The time-area fishing closure impacts on fish stock; Qiantang River before and after a four-month fishing closure
expand article infoAiju Zhang, Wei Luo, Jun Wang, Zhimin Zhou
‡ Zhejiang Institute of Freshwater Fisheries, Huzhou, China
Open Access


Fishing closures, commonly used to manage fisheries’ catch, involve temporarily closing a body of water to particular fishing gears to control fishing effort and protect feeding and spawning areas. In recent years in Qiantang River of China, with the socio-economic development, protection of fish stock has become increasingly urgent. The year 2019 was the first year that Qiantang River was included in the unified fishing ban system for the south of Yangtze River basin. Here, fish captures and hydroacoustic surveys were carried out in the research area of Qiantang River in order to present comparative descriptions of the dominant fish species, the temporal changes of fish size, density, biomass, and distribution affected by the four-month fishing closure in 2019. The results showed that Pseudobrama simoni (Bleeker, 1864) was the most dominant species both before and after the closure by using the traditional capture method. The mean target strength (TS) of overall fish after closure was –50.28 ± 0.19 dB, which was lower than that before, resulting in a significantly shorter derived mean length (13.42 ± 0.74 cm). The mean fish density and calculated biomass after closure were both significantly higher than that before it. More than 50% of fish species were distributed in the water of 5–20 m depth after the closure, which likely occurred in water deeper than 20 m before. Meanwhile, fewer outliers were found in different depth categories after closure. It is concluded that the four-month closure in 2019 had a positive effect on fish size, density, and biomass, leading to protection of pelagic fishes and a more even distribution of fish.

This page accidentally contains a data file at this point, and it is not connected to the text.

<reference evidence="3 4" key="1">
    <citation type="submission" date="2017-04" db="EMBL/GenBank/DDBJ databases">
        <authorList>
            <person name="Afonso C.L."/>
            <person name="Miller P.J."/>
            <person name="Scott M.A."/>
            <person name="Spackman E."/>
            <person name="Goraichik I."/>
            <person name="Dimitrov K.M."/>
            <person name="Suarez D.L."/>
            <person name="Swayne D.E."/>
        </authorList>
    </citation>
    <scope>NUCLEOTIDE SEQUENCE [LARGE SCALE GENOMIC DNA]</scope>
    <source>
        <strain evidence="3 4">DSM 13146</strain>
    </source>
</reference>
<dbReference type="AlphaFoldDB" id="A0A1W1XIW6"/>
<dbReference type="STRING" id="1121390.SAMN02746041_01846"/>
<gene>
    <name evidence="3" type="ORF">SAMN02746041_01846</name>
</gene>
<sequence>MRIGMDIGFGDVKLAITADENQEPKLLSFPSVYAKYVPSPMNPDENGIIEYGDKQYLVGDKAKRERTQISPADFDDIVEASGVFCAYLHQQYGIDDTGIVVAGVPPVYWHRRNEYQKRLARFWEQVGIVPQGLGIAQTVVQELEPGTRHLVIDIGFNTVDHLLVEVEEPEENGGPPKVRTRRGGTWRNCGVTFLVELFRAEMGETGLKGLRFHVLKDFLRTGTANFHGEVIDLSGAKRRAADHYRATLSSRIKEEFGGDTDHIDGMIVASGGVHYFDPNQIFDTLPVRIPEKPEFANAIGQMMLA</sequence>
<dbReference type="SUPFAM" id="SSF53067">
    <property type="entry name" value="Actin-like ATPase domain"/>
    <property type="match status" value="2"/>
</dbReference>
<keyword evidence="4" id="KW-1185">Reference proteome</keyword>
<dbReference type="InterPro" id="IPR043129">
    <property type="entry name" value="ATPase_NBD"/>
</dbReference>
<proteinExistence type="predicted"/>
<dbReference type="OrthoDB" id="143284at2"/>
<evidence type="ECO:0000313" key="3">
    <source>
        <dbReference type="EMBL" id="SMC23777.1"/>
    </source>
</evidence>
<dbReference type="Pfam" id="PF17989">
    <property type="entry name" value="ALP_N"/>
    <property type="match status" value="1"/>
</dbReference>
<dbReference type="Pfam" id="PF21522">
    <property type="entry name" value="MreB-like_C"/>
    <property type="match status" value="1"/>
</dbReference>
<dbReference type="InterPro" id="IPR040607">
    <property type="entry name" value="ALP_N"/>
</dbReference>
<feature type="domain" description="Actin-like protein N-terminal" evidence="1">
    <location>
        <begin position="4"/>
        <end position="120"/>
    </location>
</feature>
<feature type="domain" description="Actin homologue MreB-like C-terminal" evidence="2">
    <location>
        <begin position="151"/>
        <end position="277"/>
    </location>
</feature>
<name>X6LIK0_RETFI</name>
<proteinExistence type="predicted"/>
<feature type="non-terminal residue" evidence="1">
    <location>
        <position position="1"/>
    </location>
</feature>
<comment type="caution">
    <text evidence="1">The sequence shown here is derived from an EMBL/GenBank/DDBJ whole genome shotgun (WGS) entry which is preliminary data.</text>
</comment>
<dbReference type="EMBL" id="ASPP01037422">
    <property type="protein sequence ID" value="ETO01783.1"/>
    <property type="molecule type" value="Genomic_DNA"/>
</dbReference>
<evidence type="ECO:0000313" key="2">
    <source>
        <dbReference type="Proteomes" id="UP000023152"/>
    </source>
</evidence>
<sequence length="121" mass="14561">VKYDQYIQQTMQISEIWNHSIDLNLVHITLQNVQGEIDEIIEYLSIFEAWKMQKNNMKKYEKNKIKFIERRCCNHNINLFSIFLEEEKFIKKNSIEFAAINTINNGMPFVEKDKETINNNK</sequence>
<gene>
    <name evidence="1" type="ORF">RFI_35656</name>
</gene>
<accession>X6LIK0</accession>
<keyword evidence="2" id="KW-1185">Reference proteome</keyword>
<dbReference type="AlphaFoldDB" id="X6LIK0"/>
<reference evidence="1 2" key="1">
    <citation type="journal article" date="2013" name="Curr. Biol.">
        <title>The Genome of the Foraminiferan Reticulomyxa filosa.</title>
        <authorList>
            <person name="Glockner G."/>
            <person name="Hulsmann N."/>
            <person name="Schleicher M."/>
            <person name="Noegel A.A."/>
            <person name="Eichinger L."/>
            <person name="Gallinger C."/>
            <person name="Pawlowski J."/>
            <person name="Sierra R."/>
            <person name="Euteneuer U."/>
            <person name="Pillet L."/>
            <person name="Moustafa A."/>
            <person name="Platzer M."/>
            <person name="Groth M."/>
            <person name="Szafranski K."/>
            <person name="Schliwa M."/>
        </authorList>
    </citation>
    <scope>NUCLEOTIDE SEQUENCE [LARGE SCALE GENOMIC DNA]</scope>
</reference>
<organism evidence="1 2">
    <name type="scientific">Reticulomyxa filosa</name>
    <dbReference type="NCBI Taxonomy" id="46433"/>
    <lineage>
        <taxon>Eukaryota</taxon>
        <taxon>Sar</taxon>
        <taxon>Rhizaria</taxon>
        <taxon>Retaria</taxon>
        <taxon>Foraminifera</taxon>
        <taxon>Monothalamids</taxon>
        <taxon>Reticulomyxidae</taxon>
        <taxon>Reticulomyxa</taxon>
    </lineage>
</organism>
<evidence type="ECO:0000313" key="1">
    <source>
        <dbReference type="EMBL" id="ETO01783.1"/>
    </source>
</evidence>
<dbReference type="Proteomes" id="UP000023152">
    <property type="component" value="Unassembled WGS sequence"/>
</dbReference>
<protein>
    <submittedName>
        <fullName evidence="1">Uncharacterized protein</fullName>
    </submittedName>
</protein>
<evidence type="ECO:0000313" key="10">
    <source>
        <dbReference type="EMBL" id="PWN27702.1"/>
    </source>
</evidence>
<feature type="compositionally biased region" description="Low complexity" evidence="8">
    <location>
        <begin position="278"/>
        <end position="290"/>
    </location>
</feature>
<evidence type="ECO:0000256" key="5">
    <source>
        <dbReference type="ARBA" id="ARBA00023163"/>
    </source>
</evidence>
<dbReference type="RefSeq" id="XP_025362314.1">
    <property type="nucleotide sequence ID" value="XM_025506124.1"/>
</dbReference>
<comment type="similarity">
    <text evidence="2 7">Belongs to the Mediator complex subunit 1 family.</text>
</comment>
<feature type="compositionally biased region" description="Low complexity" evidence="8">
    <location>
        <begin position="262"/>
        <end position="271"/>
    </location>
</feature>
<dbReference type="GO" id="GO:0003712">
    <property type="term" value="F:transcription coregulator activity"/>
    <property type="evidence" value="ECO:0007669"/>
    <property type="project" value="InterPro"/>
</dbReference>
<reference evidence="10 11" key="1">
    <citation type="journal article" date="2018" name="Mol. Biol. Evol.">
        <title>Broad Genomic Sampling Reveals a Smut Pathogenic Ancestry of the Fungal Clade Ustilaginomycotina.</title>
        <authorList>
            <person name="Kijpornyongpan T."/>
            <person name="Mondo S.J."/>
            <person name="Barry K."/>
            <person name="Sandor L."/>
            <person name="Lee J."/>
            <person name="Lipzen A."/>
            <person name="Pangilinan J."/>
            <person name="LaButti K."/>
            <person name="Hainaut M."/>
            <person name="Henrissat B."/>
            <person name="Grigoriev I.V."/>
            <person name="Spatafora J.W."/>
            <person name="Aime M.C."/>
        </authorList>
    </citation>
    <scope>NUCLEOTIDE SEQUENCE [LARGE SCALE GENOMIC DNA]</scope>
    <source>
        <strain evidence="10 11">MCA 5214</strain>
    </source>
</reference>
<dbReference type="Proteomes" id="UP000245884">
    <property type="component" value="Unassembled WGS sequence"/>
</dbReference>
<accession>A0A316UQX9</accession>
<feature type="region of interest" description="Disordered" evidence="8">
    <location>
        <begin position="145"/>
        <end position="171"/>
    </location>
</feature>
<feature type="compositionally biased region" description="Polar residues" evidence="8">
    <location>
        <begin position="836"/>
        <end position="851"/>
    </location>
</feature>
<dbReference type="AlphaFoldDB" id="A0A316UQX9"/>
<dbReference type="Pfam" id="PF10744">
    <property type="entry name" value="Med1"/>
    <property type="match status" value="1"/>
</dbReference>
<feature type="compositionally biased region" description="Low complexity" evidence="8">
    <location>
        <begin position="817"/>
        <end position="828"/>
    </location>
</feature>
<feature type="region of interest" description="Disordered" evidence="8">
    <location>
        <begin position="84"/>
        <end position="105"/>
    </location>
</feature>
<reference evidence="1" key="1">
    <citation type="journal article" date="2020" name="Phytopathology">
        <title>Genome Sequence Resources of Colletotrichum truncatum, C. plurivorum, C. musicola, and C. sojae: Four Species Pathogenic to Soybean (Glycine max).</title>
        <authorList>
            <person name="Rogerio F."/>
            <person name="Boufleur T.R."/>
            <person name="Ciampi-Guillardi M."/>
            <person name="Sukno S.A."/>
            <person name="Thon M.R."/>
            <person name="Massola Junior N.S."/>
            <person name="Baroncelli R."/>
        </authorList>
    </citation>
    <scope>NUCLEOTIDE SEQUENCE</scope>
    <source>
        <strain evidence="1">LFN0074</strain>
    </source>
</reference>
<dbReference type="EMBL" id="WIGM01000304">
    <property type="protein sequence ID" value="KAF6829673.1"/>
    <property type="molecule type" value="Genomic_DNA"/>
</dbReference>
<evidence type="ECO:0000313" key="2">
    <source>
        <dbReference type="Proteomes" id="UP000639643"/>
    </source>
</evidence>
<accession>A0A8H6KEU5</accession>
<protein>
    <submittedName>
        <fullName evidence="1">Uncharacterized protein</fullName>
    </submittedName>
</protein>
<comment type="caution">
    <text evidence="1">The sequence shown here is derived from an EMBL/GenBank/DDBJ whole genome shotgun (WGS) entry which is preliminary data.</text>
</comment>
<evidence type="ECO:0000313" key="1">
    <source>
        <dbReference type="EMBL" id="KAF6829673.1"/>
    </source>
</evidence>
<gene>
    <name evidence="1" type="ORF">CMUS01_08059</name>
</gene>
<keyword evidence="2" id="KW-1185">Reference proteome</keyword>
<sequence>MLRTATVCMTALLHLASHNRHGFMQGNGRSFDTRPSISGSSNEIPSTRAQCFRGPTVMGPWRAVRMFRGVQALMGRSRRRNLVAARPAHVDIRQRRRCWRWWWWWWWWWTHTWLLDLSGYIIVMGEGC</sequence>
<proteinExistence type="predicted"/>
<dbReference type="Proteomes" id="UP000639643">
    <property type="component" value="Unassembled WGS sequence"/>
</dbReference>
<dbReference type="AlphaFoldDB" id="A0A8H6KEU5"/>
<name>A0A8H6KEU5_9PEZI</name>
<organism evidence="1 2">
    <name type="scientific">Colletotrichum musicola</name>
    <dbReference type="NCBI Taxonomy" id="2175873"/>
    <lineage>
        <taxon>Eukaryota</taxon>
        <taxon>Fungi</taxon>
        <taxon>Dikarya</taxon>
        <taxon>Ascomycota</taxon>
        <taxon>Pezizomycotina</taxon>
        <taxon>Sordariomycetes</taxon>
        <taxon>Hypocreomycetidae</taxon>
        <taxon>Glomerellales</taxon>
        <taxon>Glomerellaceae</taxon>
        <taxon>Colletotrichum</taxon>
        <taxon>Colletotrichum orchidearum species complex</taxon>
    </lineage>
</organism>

capture, fishing closure, fish resource, hydroacoustics, Qiantang River


Given the increased use of modern fishing devices, many marine and freshwater fish resources are intensively exploited, resulting in rapid declines in some fish stock, affecting national economies, local communities’ socio-economic well-being, and even their protein saecurity (Tang and Chen 2004; Branch et al. 2011). Subsequently, as a frequently used tool to control fishing effort and protect feeding and spawning areas, time-area fishing closure measure has been taken into account by governments of many countries. The effect of this measure has been assessed on fishing strategies regarding the fishing mode, variations in the population structure of a particular fish, incidental megafauna catches, and social well-being impacts (Britton 2014; Escalle et al. 2016; O’Farrell et al. 2016), but more rarely, on overall fish stock.